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Siri, the all-knowing genie on your iPhone, is a New Yorker.
You can look it up. Her name is Susan Bennett. She was born in Clinton, N.Y., and she attended Brown University in Providence, R.I. She lives in Atlanta now, but her voice is generic Northeastern.
More and more, Siri is becoming like a member of our family. Our two sons, 14 and 9, talk to her constantly.
Siri provides them weather reports, homework help and answers to their trivia questions. My sons have even discovered that she can serve as a human calculator.
"Siri, what's 369 times 991?" my younger son will ask randomly.
"The answer is three hundred sixty-five thousand, six hundred and seventy-nine," Siri will answer with her perfect, Northeastern diction. Siri, if you haven't noticed, never drops a consonant, much less a decimal point.
Siri is also a good check on my younger son, who completely makes stuff up. The other day I mentioned Thomas Jefferson in the car, and my younger son chimed right in.
"Ah, yes, our 18th president," he intoned, scratching his chin.
"Jefferson was NOT the 18th president," I said. "He was like the third or fourth president. Ask Siri."
I was with my sister the other day and noticed that her Siri talks funny.
"Hey, your Siri sounds British?" I said.
"Actually, she's Australian," my sister corrected.
"Fancy," I said.
Then I got to thinking. If we can have an Australian Siri, why in tarnation can't we have a Southern Siri? Specifically, I want my the Siri on my iPhone to call me "Sugar" and to sound like Paula Deen.
And in real life, I want my iPhone lady's name to be Mary Beth Ledbetter. And I want her to be a graduate of Ole Miss - class of 1986, Kappa Delta.
And, most importantly, I want her iPhone name to be Sarah, not Siri. She will be named after the never-seen telephone operator on the "The Andy Griffith Show," who was famous for listening into Sheriff Andy Taylor's phone calls.
I want to be able to pick up my iPhone and ask, "Hey Sarah, who won the 1969 football game between the Ole Miss Rebels and the Tennessee Volunteers?" And I want Sarah to say instantly, "Sugar, you should know that. Archie Manning and his boys beat the tar out of UT that year, 38-0."
Then I will say, "Thanks, Sarah. You'uns know everything."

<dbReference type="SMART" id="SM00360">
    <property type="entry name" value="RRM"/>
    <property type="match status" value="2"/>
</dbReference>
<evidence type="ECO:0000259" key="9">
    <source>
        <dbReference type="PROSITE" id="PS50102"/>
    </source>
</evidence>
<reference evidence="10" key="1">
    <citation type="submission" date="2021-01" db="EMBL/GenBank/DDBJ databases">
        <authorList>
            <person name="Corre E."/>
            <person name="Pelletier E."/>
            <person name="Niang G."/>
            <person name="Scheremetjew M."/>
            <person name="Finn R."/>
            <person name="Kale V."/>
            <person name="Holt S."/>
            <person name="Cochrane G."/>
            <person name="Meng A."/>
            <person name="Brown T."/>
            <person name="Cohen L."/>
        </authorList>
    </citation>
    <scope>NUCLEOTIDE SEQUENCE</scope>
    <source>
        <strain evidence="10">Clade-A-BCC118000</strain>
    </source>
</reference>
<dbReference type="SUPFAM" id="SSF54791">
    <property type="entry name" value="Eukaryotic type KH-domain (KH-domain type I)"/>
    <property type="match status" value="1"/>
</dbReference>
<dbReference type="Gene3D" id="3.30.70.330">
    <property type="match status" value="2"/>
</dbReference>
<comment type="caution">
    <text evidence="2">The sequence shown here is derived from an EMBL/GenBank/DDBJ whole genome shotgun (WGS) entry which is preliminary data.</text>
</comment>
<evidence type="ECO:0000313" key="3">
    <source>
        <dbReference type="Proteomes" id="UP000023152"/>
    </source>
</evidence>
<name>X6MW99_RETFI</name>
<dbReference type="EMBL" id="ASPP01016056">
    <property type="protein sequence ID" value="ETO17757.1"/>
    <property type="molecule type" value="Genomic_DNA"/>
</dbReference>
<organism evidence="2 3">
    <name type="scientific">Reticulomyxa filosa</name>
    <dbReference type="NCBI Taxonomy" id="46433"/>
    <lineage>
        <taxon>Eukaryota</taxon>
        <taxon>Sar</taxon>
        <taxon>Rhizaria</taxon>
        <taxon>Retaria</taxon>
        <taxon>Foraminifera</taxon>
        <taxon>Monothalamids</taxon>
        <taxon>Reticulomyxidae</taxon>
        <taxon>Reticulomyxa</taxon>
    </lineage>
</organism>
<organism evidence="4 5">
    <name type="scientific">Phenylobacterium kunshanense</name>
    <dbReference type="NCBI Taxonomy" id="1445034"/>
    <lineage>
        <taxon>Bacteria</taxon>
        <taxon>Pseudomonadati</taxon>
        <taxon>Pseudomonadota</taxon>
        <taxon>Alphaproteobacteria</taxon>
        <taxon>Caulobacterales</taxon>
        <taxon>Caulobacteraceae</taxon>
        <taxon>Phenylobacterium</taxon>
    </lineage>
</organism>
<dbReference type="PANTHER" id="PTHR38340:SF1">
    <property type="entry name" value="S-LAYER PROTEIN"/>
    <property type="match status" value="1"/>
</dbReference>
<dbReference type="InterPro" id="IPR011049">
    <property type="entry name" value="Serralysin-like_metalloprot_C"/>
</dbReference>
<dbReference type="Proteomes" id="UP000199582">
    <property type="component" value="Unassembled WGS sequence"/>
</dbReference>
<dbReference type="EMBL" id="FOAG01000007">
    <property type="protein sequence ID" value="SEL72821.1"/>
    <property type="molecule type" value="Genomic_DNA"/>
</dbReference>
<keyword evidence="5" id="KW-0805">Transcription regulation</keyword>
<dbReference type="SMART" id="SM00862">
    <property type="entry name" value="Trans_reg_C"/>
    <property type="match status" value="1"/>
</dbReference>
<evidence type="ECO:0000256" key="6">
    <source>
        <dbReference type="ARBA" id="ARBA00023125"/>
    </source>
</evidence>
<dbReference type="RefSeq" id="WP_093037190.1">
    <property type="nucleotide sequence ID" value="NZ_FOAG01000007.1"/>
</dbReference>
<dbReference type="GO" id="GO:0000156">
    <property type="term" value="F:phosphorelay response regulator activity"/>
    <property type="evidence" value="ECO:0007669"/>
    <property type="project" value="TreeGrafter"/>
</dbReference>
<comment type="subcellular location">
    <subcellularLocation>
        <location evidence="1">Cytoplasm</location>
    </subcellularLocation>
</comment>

And then she'll say, "Don't mention it, baby doll. Kiss the boys and crack a cold one for me tonight, won't you?"
And then, I'm telling you, all will be right in my world.
I've told some of my friends about my "Sarah" idea and they think it's brilliant. My friend Cindy, who is from Mowbray Mountain, says that her Siri often interrupts her before she can even get her questions out.
I get that, too. I'll ask Siri simple question like, "Where can I get some good ol' pintos and onions tonight?"
And Siri will say, "I don't know quite what you are asking."
This is when I start talking slowly for no particular reason. "Where can I get some good ol' pintos tonight?"
My Sarah would know the answer to this. She would not only be able to recommend a restaurant, she could also tell me if they have good sweet tea and pan-baked cornbread.
My friend Cindy says that she sometimes has to Yankee-fy her speech just to get Siri to understand her.
"I have to think back to when I lived in Philly and talk to her using my cheesesteak-ordering voice," Cindy says.
While my Sarah would never cut anybody off, I am a little worried that she might have one bad character flaw. I think my Sarah might be bad to gossip. Especially if, like Sarah on the "The Andy Griffith Show," she decides to listen in on everyone's phone calls.
"Whatever became of Betsy Sue from high school?" I might ask Sarah.
"Bless her heart," Sarah will huff, "Betsy Sue became quite the little harlot. Sugar, did you hear about her and that lube shop millionaire down in Panama City?"
Contact Mark Kennedy at firstname.lastname@example.org or 423-757-6645. Follow him on Twitter @TFPCOLUMNIST. Subscribe to his Facebook updates at www.facebook.com/mkennedycolumnist.